“There were lots of hurdles, but the students had fun,” Toman said. “They’re so happy that they were able to have rehearsals and a concert to share with their family and friends.”

The Northeast Regional Cancer Institute 2020 Cancer Surveillance Report

The Northeast Regional Cancer Institute, a community-based nonprofit organization, is pleased to announce the release of the 2020 cancer surveillance report, “Cancer in Northeastern Pennsylvania: Incidence and Mortality for Common Cancers” available at: This unique, locally focused report documents that both incidence and mortality rates for cancer are significantly higher in NEPA than the U.S. and identifies those cancer sites for which there is a disparity in either incidence or mortality.

In NEPA, we continue to have statistically significantly higher than U.S. rates for lung and other tobacco related cancers, in both men and women.  In 2010, the National Lung Screening Trial results showed a 20% reduction in lung cancer mortality when using low dose computed tomography (LDCT) when compared to chest x-ray for lung cancer screening. In 2013, the United States Preventive Services Task Force issued a new recommendation on lung cancer screening using LDCT.  This screening is covered by many health insurances including Medicare, however, according to the Centers for Disease Control and Prevention, rates of lung cancer screening in those who meet the eligibility criteria and received a recommendation to be screened remain low; only one in eight have been screened.

Also noteworthy is the continued increase in the incidence of colorectal cancer in individuals under the age of 50, while overall incidence continues to decline.  Colorectal cancer is preventable through adequate screening.  We encourage all individuals, age 45 and older, to discuss colon cancer screening with their primary care provider. Clinicians should consider the possibility of an underlying malignancy among patients with symptoms consistent with this diagnosis, including those under the recommended screening initiation age of 45.  This may be especially true in northeast Pennsylvania where the incidence of colorectal cancer is higher than the U.S. average.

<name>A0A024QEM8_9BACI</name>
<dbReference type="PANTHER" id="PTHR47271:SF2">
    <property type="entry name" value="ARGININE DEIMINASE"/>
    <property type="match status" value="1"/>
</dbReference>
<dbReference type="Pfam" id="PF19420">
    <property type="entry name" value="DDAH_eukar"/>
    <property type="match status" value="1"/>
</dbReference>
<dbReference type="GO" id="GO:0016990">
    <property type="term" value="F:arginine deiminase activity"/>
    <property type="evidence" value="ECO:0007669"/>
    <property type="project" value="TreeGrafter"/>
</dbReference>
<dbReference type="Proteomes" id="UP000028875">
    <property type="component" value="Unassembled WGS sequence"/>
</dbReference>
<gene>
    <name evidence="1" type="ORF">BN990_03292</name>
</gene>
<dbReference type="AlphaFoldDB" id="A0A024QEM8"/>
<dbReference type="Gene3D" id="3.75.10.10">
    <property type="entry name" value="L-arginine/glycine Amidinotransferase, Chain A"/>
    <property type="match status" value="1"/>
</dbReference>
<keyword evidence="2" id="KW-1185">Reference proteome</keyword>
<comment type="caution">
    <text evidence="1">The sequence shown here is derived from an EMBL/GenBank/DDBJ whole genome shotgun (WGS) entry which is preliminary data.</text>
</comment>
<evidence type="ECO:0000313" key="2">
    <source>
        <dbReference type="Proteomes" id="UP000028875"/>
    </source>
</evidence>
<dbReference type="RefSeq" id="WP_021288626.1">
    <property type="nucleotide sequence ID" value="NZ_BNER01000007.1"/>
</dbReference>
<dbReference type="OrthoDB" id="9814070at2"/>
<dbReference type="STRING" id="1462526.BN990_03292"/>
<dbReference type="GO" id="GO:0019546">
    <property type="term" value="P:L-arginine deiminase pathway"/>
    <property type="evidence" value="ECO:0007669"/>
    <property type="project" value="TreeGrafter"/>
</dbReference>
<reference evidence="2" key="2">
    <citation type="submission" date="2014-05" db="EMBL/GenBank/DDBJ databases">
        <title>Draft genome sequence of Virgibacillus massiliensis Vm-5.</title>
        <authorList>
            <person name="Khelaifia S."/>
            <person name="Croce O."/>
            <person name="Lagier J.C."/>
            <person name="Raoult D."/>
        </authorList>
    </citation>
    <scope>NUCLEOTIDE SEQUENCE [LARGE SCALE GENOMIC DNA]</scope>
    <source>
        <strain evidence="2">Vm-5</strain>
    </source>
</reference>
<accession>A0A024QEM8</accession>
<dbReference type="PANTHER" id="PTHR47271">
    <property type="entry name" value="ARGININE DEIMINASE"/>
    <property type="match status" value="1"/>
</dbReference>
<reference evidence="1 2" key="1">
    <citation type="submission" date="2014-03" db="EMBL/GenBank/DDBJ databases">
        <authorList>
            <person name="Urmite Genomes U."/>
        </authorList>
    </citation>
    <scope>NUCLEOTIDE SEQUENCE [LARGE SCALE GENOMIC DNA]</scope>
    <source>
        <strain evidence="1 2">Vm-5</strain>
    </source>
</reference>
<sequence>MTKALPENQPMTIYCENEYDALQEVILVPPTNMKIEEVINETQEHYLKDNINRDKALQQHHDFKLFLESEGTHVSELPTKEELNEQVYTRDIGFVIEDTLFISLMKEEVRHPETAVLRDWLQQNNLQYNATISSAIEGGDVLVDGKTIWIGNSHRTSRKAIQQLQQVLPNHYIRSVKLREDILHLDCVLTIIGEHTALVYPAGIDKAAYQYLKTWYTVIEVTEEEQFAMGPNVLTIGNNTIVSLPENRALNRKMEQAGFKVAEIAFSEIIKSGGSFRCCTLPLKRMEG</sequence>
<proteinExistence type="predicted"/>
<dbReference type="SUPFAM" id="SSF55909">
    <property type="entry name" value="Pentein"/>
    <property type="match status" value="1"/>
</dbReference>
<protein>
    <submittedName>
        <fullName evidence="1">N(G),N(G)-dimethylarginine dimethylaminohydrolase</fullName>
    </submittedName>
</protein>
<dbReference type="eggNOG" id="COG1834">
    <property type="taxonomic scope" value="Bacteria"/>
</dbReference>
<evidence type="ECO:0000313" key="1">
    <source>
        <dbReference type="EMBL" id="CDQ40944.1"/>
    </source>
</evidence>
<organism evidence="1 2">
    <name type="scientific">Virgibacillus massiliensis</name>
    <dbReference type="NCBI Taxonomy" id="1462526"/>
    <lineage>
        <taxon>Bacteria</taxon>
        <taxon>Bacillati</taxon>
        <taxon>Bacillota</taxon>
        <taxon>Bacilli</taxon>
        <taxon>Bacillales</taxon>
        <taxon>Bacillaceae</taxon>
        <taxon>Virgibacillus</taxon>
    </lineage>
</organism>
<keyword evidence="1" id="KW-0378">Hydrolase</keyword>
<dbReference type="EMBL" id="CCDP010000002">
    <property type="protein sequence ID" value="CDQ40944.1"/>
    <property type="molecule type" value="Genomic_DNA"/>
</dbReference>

The Cancer Institute can provide additional information regarding the latest report, tobacco cessation resources, and assistance in getting screened through our Community Based Cancer Screening Navigation Program. Please feel free to contact the Cancer Institute at (570) 941-7984 or

Christmas Photos by Rich Banick Photography

There is still time to have photos taken for Christmas. Rich Banick Photography is offering a few sessions to make things easier for and your family to get ready for Christmas 2020. Call the studio at 570-344-7053 or email: with any questions or to book your Christmas Quick Take or School Portrait session today.

Christmas Quick Take
• Packages start at $69
• Photos taken on our Christmas themed set
• Set is made for children or small families

• Orders placed online with quick turn around
• Prints, Speciality Items, and Cards available
• Call 570-344-7053 today to book a session
• Quick turn around time on all orders

Santa Claus at Jerry’s For All Seasons
Fri – 5:30 PM to 7:30PM
Sat – 10:00 AM to 5 PM
Sun – Noon to 5 PM
Through Dec 20, 2020

• Reservations are required
Click to Book Your Santa Session Online
• 5 minute scheduled session, no lines
• Packages start at $19.99
• View & Order your photos right after session
• Prints delivered onsite
• 201 Jessup Street, Dunmore
• Santa is safely behind a glass divider
• Pets are welcome

School Portraits
If your school did not do school portraits yet, and you would like photos of your student to pass out at Christmas, you can book a school portraits session in our studio. This 5 minute session is done on our regular school background, with the same discount pricing available at schools.

Photos will be ordered online with a quick turn around time. Please call 570-344-7053 to book your session.

William S. Lance Appointed to PA Bankers’ Financial Institution Advisory Committee

William S. Lance, Executive Vice President and Chief Financial Officer of Wayne Bank, has been appointed to the Pennsylvania Bankers Association’s (PA Bankers’) Financial Institution Advisory Committee.

The committee reviews and recommends proposed tax legislation and regulations and recommends policy positions to PA Bankers. Mr. Lance will serve a two-year term, starting December 1, 2020.